Exceptions for Emergency Responders
Due to “comments from State and local police, national police organizations, and State DOTs” the original publishment in the federal register includes exceptions for law enforcement officers working in potentially adversarial or confrontational roles. This includes traffic stops and searches. Officers are still required under 23 CFR 634 to wear high-visibility clothing during other times, such as “directing traffic, investigating crashes, and handling lane closures, obstructed roadways, and disasters within the right-of-way of a Federal-aid highway.” (The language for this exception can be found in the 2nd column of page 67797 of the publication in the Federal Register Vol. 71, No 226 which can be downloaded using the link below).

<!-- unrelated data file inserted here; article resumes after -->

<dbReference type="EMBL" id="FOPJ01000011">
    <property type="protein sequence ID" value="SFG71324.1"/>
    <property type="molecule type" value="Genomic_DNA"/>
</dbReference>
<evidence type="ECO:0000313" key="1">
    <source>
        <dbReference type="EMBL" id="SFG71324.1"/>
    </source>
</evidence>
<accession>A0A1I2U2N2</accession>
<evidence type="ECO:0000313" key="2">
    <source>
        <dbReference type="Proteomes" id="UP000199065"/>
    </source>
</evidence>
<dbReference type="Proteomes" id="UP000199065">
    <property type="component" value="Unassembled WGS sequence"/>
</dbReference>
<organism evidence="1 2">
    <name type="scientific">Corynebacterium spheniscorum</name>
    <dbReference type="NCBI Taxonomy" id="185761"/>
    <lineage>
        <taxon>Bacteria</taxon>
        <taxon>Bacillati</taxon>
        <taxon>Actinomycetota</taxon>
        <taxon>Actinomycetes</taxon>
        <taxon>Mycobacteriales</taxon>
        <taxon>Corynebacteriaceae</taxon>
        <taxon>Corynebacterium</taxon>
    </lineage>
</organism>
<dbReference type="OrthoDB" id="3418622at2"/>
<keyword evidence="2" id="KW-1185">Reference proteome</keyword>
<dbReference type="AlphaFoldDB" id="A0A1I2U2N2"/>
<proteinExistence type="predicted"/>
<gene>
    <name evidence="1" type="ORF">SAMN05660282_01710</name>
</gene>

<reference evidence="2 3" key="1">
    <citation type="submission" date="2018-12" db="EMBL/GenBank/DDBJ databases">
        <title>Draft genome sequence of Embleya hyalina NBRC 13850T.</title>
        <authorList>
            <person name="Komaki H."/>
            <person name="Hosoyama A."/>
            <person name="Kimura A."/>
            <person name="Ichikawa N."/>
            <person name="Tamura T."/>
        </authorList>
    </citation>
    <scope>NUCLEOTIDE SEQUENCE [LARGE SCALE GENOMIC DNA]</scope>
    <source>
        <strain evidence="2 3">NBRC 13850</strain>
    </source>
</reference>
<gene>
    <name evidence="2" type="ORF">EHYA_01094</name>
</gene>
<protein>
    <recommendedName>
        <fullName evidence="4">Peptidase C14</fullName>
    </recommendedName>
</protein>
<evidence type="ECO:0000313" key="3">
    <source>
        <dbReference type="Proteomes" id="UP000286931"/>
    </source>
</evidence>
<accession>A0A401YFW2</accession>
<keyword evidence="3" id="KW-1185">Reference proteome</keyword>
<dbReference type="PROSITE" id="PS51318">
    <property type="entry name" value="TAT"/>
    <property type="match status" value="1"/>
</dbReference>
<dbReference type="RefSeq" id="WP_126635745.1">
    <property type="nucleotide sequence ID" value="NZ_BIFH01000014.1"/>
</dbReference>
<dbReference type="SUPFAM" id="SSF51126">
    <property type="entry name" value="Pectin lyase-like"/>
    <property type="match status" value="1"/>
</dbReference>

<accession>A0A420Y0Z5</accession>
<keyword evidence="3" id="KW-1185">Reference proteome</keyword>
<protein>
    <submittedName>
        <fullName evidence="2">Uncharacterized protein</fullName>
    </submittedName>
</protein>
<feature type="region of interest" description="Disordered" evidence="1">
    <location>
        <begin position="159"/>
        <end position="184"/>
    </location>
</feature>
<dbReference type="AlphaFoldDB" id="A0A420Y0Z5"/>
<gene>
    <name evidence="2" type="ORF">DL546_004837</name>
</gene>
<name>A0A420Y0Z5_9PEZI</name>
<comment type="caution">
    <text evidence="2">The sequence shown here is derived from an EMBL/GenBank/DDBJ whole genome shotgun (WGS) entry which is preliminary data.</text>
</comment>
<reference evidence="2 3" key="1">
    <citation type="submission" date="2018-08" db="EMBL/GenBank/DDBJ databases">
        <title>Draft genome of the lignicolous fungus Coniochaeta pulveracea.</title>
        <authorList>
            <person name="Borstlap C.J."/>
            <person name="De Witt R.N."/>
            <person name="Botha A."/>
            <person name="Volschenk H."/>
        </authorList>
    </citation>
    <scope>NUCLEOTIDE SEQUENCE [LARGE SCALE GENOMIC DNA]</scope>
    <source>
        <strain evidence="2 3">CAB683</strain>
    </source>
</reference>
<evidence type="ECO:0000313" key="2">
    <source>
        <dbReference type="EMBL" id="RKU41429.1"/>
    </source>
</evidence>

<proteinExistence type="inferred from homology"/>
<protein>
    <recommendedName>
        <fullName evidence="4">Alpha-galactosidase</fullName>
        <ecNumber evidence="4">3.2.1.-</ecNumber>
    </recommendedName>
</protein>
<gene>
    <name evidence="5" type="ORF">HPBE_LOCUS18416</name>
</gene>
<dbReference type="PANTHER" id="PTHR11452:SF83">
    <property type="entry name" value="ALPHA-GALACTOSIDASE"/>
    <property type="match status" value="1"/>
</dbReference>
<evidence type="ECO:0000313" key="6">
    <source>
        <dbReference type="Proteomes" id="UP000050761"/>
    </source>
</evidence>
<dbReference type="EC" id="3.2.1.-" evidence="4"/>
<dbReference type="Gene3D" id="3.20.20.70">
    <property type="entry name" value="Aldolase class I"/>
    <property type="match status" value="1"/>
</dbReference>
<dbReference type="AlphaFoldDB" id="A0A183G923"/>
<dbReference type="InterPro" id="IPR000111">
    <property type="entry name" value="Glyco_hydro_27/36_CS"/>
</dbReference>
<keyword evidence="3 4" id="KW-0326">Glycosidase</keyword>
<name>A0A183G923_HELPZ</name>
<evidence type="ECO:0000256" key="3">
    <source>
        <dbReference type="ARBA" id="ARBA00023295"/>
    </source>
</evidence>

On Friday November 21, 2008 the FHWA published an Interim Final Rule in order to codify common sense exemptions for firefighters involved in operations where a high-visibility vest would put them at greater risk. These changes mean that while emergency responders are “engaged in emergency operations that directly expose them to flame, fire, heat, and/or hazardous materials” they should wear turnout gear. However, all fire department personnel should be aware that turnout gear alone does not meet the visibility requirement of 23 CFR 634. No turnout gear currently manufactured meets the color requirement for the fluorescent background material of these high-visibility garments. Even if turnout gear could be dyed to meet the color standard when manufactured, it would likely no longer be compliant after the first exposure to fire, smoke, and soot. Therefore, turnout gear may not be substituted for high-visibility clothing in other situations where 23 CFR 634 requires it.